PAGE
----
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Gdp, inflation, and business cycles

Gdp, inflation, and business cycles






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    Gdp, inflation, and business cycles Gdp, inflation, and business cycles Presentation Transcript

    • BusinessCycles,Unemployment,and InflationChapter 26McGraw-Hill/Irwin Copyright © 2009 by The McGraw-Hill Companies, Inc. All rights reserved.
    • 26-2Chapter Objectives• The business cycle and itsphases• Measuring unemployment andinflation• The types and impacts ofunemployment and inflation
    • 26-3The Business CycleLevelofRealOutputTimePeakPeakPeakRecessionRecessionExpansionExpansionTroughTroughGrowthTrendDurable and nondurable industriesaffected differently
    • 26-4Causes of Business Cycles• Shocks and price stickiness• Supply and productivity shocks• Monetary shocks• Financial bursts and bubbles• Unexpected political events• Common link–Unexpected changes in spending
    • 26-5Unemployment• Twin problems of the business cycle–Unemployment–Inflation• Measurement of unemployment–Who’s in the labor force• Problems with the unemployment rate–Part-time employment–Discouraged workersUnemployment RateUnemployedLabor Force= x 100
    • 26-6UnemploymentUnder 16And/orInstitutionalized(71.8 Million)2007 dataTotalPopulation(303.6 Million)Not inLabor Force(78.7 Million)Employed(146.0 Million)LaborForce(153.1 Million)Unemployed(7.1 Million) Source: Bureau of Labor Statistics
    • 26-7Unemployment• Types of unemployment–Frictional–Structural–Cyclical• Full employment defined–No cyclical unemployment• Natural rate of unemployment• Full employment rate
    • 26-8Unemployment• Natural rate of unemployment–1980’s 6%–Today 4-5%• Aging labor force• Temp agencies and the internet• New welfare laws and workrequirements• Prison population has doubled
    • 26-9Cost of Unemployment• Foregone output• Potential output• GDP gap–(Actual output – potential output)• Okun’s Law–Each 1% above NRU createsnegative 2% output gap
    • 26-10Unemployment5,0006,0007,0008,0009,00010,00011,00012,0001985 1987 1989 1991 1993 1995 1997 1999 2001 2003 20051985 1987 1989 1991 1993 1995 1997 1999 2001 2003 2005The GDP Gap12,00011,00010,0009,0008,0007,0006,0005,000GDP(billionsof1996dollars)02468101985 1987 1989 1991 1993 1995 1997 1999 2001 2003 20051985 1987 1989 1991 1993 1995 1997 1999 2001 2003 2005The Unemployment Rate1086420Unemployment(percentofcivilianLaborforce)Source: Congressional Budget Office & Bureau of Economic AnalysisGDP gap(positive)GDP gap(negative)Potential GDPActual GDP
    • 26-11Unemployment• Unequal burdens–Occupation–Age–Race and ethnicity–Gender–Education–Duration• Noneconomic costs
    • 26-12UnemploymentSource: Bureau of Labor StatisticsUnemployment Rates in Five IndustrialNations,1995-2005
    • 26-13Inflation• Rise in general level of prices• Consumer price index (CPI)–Market basket–300 goods and services–Typical urban consumer–2 year updatesCPIPrice of the Most Recent MarketBasket in the Particular YearPrice estimate of the MarketBasket in 1982-1984= x 100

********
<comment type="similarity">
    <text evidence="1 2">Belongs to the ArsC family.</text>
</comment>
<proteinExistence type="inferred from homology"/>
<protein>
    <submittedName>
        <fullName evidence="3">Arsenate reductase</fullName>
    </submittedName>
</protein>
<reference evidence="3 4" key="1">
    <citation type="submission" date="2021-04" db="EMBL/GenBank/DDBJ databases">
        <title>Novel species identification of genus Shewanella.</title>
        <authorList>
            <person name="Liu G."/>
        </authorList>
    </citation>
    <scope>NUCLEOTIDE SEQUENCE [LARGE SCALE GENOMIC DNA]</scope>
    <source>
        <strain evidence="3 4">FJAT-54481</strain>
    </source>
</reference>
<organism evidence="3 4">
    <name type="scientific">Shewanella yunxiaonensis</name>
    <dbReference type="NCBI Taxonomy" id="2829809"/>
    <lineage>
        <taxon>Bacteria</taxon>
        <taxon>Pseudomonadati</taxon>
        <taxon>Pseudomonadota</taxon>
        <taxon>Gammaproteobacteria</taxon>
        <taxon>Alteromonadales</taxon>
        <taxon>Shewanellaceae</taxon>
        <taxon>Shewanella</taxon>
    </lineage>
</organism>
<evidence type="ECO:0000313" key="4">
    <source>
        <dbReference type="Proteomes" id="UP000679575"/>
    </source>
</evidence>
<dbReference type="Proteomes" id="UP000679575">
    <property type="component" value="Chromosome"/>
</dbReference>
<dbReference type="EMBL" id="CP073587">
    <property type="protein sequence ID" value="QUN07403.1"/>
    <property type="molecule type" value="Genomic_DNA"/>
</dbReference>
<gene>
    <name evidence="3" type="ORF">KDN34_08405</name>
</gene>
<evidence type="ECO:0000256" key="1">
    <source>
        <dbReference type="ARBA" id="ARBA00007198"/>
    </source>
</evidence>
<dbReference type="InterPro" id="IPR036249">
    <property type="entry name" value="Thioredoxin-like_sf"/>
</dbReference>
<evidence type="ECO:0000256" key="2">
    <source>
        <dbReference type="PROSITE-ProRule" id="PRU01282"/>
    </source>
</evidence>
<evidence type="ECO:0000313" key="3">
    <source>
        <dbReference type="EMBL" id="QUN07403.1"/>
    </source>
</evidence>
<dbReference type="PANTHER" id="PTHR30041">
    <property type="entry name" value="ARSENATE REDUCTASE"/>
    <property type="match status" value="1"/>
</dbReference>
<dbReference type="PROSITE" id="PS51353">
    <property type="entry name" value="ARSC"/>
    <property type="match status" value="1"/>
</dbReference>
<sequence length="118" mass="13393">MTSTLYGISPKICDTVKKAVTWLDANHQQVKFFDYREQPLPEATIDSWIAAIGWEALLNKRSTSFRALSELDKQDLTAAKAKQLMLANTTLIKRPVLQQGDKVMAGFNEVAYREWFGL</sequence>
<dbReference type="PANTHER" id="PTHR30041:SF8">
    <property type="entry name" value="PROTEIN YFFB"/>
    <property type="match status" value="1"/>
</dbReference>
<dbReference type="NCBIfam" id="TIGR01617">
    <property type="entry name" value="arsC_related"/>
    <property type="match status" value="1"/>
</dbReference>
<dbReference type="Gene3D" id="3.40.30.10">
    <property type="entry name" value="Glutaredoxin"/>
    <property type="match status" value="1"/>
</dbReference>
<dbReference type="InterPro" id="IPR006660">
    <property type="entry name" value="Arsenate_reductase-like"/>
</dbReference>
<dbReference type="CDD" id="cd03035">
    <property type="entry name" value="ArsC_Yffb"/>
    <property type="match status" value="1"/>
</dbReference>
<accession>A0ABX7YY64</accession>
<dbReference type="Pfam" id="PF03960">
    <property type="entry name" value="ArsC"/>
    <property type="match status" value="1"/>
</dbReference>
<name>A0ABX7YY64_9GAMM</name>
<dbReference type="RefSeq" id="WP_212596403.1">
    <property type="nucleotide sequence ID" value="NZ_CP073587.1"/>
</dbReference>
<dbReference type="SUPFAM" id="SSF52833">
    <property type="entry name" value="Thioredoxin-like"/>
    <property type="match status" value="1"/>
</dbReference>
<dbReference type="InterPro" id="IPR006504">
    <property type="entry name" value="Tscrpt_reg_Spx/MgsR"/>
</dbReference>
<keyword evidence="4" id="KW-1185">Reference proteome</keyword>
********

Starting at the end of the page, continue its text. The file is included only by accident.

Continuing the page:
• 26-14InflationAnnual Inflation Rates in the United States,1960-20070510151960 1970 1980 1990 2000InflationRate(percent)Source: Bureau of Labor Statistics
    • 26-15InflationSource: Bureau of Labor StatisticsInflation Rates in Five Industrial Nations,1995-2005
    • 26-16Inflation• Types of Inflation–Demand pull–Cost-push• Redistributive Effects–Nominal and real income–Growth in nominal income vs.inflation rate–Anticipated vs. unanticipatedinflation
    • 26-17Inflation• Who is hurt by inflation?–Fixed-income receivers–Savers–Creditors• Who is unaffected or not hurt byinflation?–Flexible-income receivers• Cost-of-living adjustments (COLAs)–Debtors
    • 26-18Anticipated Inflation–Nominal Interest Rate–Real Interest Rate–Inflation PremiumNominalInterestRateRealInterestRateInflationPremium11%5%6%= +
    • 26-19Other Inflation Issues• Deflation• Mixed effects• Arbitrariness• Cost-push inflation and realoutput• Demand-pull inflation and realoutput• Hyperinflation
    • 26-20The Stock Market• Stock prices and macro instability• The market for stocks• Volatile stock prices• Wealth effect• Investment effect• Little impact on macroeconomy• Stock market bubbles do have animpact• Index of Leading Indicators
    • 26-21Key Terms• business cycle• peak• recession• trough• expansion• labor force• unemployment rate• discouraged workers• frictional unemployment• structural unemployment• cyclical unemployment• full-employment rate ofunemployment• natural rate of unemployment(NRU)• potential output• GDP gap• Okun’s law• inflation• Consumer Price Index (CPI)• demand-pull inflation• cost-push inflation• per-unit production costs• nominal income• real income• anticipated inflation• unanticipated inflation• cost-of-living adjustments(COLAs)• real interest rate• nominal interest rate• deflation• hyperinflation
    • 26-22Next Chapter Preview…BasicMacroeconomicRelationships